The premise of The Canterbury Tales is a tale-telling competition between pilgrims on their way to Canterbury. In the General Prologue, the Host introduces the structure: each pilgrim will tell two tales on the way to Canterbury and two on the way home. Many of the tales that the pilgrims tell are about competition. In the Knight’s Tale, for example, the climactic battle scene expands an individual competition into a contest between Mars, god…(read full theme analysis)
Friendship can be seen on two scales throughout the Tales: the brotherly connection between two men, and the ties that exist among members of a company. Friendships between knights were an extremely important part of chivalry, or the code of conduct that knights were supposed to follow. In The Knight’s Tale, Palamon and Arcite must choose between their chivalric bond to each other or their rival love for Emelye. For a knight, choosing…(read full theme analysis)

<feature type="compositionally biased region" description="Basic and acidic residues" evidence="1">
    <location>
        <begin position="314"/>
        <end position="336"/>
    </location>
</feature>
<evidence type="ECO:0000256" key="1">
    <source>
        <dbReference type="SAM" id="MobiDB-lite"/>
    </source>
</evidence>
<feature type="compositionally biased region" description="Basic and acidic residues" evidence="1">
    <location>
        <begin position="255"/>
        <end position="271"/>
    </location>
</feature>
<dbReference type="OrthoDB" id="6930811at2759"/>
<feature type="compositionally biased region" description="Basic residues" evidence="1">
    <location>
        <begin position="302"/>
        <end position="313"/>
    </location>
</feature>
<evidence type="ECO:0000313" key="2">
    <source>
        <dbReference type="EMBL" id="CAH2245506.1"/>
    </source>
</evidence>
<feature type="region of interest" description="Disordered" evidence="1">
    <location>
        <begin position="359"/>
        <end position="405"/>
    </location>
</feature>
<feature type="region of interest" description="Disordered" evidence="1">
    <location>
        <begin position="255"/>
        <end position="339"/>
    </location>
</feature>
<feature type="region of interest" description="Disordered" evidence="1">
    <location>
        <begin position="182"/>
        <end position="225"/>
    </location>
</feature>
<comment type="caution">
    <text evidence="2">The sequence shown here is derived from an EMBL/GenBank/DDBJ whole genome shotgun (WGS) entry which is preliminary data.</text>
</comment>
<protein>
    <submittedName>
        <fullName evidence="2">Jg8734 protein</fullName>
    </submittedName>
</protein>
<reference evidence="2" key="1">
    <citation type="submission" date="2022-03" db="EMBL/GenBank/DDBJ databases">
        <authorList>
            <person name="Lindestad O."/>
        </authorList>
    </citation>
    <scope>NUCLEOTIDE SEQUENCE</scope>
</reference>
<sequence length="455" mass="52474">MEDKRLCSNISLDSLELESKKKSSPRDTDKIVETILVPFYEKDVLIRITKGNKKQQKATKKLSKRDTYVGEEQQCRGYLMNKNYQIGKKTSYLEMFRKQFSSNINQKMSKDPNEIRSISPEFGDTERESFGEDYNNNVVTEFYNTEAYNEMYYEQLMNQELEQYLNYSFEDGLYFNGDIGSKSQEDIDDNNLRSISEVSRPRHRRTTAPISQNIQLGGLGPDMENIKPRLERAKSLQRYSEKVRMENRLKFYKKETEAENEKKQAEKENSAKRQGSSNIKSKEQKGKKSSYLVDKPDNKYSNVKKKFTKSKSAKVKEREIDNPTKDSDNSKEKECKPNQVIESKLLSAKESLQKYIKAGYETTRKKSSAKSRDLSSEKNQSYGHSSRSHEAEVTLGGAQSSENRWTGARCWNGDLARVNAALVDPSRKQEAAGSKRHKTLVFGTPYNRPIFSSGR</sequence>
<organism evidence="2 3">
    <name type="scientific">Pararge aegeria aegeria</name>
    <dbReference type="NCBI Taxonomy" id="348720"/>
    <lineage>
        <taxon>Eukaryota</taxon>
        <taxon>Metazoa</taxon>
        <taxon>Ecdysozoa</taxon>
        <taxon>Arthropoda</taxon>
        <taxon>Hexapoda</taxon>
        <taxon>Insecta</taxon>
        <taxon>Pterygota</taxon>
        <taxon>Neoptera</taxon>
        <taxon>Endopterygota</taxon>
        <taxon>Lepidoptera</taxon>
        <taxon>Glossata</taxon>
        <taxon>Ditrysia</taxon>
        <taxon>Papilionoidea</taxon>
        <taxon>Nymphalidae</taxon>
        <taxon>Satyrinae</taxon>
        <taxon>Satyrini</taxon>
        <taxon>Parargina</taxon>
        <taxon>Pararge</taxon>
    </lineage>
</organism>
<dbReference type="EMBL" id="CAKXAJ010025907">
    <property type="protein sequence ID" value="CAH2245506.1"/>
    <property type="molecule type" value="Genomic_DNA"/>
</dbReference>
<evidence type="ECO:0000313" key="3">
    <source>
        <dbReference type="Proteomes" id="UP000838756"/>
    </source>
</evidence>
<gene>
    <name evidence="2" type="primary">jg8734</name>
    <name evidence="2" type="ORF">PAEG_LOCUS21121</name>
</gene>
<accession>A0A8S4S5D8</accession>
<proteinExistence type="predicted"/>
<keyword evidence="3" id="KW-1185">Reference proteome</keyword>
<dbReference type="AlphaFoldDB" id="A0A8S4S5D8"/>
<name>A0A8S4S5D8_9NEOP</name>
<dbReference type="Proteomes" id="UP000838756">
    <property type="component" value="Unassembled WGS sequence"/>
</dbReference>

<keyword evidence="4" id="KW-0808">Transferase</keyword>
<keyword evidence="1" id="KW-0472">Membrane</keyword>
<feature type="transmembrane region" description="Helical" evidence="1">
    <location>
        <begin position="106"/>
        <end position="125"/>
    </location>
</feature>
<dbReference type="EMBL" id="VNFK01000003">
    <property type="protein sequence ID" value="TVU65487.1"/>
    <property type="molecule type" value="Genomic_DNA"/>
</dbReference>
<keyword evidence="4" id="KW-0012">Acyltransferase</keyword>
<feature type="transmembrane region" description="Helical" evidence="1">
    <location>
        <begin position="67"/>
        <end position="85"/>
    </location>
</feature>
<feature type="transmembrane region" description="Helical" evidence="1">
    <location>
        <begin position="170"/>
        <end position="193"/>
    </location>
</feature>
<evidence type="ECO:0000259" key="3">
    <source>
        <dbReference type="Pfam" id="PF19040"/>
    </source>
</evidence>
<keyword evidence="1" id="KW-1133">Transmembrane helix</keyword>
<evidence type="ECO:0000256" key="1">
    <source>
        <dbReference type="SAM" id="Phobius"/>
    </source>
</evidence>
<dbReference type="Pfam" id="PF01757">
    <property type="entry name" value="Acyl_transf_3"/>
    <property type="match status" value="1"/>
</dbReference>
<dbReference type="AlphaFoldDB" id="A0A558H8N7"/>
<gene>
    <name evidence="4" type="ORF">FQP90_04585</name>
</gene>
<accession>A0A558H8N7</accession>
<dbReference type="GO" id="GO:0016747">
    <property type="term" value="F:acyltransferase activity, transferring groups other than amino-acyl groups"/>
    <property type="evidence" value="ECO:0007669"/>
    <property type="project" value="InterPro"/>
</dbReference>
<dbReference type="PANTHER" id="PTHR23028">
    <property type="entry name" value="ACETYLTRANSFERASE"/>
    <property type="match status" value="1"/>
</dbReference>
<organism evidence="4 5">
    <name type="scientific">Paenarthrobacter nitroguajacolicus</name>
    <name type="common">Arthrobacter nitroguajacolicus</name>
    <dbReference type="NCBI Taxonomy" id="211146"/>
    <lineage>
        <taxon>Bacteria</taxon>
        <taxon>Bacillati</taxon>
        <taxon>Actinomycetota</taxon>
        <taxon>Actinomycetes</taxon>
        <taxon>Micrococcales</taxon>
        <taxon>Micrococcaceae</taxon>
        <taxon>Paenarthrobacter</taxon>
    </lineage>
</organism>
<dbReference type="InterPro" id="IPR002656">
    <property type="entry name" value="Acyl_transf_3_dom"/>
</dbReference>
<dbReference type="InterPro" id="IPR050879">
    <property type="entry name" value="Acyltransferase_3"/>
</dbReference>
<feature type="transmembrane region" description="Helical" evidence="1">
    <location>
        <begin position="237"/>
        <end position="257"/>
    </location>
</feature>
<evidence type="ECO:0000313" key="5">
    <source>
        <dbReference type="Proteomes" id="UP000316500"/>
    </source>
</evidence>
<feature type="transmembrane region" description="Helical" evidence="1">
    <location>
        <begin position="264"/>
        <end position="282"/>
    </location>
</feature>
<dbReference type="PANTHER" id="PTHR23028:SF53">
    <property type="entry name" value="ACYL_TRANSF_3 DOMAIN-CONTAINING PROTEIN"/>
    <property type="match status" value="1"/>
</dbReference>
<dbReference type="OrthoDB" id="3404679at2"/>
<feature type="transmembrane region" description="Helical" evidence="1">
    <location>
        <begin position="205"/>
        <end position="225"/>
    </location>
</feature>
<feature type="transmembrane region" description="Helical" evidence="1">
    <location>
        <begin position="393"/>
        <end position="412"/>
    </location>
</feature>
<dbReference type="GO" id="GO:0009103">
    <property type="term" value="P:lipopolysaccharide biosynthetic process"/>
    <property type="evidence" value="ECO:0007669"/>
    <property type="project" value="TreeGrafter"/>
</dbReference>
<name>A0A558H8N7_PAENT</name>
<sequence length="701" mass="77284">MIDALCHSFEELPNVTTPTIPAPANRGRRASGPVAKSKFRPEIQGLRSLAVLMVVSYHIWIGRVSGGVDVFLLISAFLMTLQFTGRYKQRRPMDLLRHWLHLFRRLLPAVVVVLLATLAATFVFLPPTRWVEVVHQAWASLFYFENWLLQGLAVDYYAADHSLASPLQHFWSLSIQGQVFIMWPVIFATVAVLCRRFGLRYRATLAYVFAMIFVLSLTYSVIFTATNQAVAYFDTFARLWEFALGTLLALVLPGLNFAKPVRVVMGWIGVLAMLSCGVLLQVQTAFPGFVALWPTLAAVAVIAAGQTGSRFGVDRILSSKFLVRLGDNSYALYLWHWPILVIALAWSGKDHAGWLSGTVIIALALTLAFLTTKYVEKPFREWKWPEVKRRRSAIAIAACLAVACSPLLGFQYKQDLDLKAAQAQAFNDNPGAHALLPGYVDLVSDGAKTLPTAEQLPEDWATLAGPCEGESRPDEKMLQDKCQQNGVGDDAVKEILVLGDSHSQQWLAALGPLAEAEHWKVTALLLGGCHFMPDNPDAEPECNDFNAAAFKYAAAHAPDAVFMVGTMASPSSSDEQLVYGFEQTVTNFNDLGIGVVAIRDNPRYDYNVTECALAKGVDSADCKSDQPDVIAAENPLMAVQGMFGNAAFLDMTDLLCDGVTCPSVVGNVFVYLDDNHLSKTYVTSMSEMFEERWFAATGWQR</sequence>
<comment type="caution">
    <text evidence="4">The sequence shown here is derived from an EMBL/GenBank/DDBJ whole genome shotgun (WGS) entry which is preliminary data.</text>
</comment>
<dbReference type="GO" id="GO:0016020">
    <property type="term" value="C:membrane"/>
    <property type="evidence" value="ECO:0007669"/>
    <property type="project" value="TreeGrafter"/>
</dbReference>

The frame narrative of the Tales itself is religious: everybody is on pilgrimage to Canterbury. But these are not necessarily the most pious pilgrims in the world: for many of the travelers, that the pilgrimage is a tourist expedition rather than a devout religious quest.
The Catholic Church was an enormously powerful force in medieval society, and extremely wealthy. The elaborate, ornate, gilded cathedrals built to enshrine saints’ relics were very costly, and the Church…(read full theme analysis)